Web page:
If I’m ever low or feeling out of sorts, I just watch this clip of Huell Howser and a dog that eats avocados. Huell Howser, though a transplant, is definitely some California Gold. His enthusiasm for this state and its wonders is infectious.
So he goes to an avocado farm, and the most “amaaaaaaaaaaaaazing” thing is a dog that eats avocados. I love it. It’s hilarious to me because I have begun using avocados as a litmus test with people. “Do you like avocados? If so, we can hang.” OK, that’s a bit much. I like people who don’t like avocados, but it does make my head scratch. Yeah, they’re middle class and a bit over-exposed, but they are California gold for sure.
this was me going insane at 6:30 tonight after being up for 14 hours and running on nothing but adrenaline. i was in the bubble of my precinct all day, so i didn’t really see what was going on. as soon as i announced the polls to be closed at 8pm, the janitors at the school started shouting “OBAMA!” they carried on intermittently for the next hour until i dropped off our ballots. it was weird.
i’m mostly bummed about prop 8. if i know you were opposed to prop 8, expect incoherent phone calls from me soon to complain about how you hate humans. seriously. i’m happy that bush is gone and that palin can’t ruin my uterus, but i really think that human rights took a hit tonight and it makes me want to hit people.
i need water and sleep. i’ll blog about my day at the polls tomorrow.
California Attorney General Jerry Brown created a good stir this week when he changed the wording of Proposition 8. Previously it “had been described as a measure to limit marriage between a man and a woman.” Now, it states “the initiative as a constitutional change to eliminate the right of same sex couples to marry.”
Prop. 8 backers are now going to sue over the change. Am I surprised? No. Am I annoyed? Deeply. I really want to see Prop. 8 fail. I applaud Brown for making the issue explicitly about civil rights- it’s not about protecting straight marriages, it’s about denying people the right to marry. Fundamentally that is wrong, and I would hate to see the state constitution explicitly diminish any groups civil rights. It also upsets me because it would retain a largely religious definition of marriage that isn’t entirely based on reason. Not exactly separation of church and state. So the will of the majority (and their beliefs) get to impinge on a minority. Fantastic. On the flip side, I know people who will claim their beliefs against gay marriage have nothing to do with religion, rather they’re “not natural” and ignore “procreation”. Hmm, so does that mean only people willing to have kids can be married? And what about gay couples who adopt or have a child? Really a marriage is just a contract between two people and society. This idea of a contract was central to women’s liberation in Victorian Britain, and it’s something that I think people can’t ignore. Why do gays want to be married? They want all the security provided through the marriage contract. How is that going to harm heterosexual marriage?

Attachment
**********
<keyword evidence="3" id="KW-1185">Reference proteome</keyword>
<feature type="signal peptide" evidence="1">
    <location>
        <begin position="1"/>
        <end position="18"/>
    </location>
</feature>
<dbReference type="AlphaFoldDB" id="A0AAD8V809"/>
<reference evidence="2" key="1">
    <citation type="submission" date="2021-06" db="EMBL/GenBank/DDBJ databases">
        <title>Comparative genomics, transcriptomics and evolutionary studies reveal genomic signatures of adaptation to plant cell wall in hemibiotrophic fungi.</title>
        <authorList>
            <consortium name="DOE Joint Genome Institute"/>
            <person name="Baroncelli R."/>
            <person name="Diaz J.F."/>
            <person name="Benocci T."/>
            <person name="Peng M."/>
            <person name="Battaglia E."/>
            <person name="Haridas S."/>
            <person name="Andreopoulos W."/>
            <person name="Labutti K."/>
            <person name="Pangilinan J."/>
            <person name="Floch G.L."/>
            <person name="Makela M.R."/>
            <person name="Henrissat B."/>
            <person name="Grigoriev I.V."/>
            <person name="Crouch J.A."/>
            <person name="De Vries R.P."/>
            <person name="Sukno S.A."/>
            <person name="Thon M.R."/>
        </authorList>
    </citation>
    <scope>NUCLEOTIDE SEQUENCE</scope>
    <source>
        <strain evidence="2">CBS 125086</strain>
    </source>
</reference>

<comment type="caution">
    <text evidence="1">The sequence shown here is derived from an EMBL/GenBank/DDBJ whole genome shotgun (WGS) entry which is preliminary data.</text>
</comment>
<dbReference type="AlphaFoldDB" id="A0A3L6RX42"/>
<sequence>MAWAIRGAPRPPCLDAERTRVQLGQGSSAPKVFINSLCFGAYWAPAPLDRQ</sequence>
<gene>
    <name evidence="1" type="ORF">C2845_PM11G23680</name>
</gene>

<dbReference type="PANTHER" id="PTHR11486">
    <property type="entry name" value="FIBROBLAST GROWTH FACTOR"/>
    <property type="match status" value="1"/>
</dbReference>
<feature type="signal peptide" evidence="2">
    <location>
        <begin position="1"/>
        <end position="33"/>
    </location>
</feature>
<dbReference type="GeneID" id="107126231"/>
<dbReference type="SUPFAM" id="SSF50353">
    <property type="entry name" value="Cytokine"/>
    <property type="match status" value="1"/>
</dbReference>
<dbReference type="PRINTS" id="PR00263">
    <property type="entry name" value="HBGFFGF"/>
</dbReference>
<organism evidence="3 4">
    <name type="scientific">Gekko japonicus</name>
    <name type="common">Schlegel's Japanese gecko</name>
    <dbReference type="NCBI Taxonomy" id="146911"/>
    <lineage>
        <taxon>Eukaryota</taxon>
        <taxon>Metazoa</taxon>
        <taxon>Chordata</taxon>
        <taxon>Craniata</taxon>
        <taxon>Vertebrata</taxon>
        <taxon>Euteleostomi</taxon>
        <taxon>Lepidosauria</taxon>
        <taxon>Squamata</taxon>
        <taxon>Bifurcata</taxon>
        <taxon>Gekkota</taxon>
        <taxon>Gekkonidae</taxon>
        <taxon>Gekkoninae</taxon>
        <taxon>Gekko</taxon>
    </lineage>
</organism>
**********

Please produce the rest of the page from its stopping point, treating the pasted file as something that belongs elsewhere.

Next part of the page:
If there was a true state contract, removed from any cultural or religious values, allowing couples to enter a strictly civil union, then I would be for it. California has the Domestic Partnership law, which grants same sex couples and straight couples where one member is over the age of 62 a contract that allows them to most of the rights of marriage. What about straight couples where both members are under the age of 62? Oh, we can get married. What if we’re opposed to marriage because it’s definitions are bigoted and tied to religious beliefs? Then you’re screwed.
I’ve been entertaining the idea of a civil union for years now, and I can’t do it. Of course I’m too stubborn to cave in to the terrible definition of marriage we have today- I’d rather not compromise my values. (This might not be fair to my other half.) Will the world end because of this? No. Is it silly? Yes. I’m starting to feel that I might have to fight for my right to domestic partnership if Prop. 8 passes, because then I surely wouldn’t want to be married in the state of California.
Michael Smith, president of the Home School Legal Defense Association, said the ruling would effectively ban homeschooling in the state.
“California is now on the path to being the only state to deny the vast majority of homeschooling parents their fundamental right to teach their own children at home,” he said in a statement.
But Leslie Heimov, executive director of the Children’s Law Center of Los Angeles, which represented the Longs’ two children in the case, said the ruling did not change the law.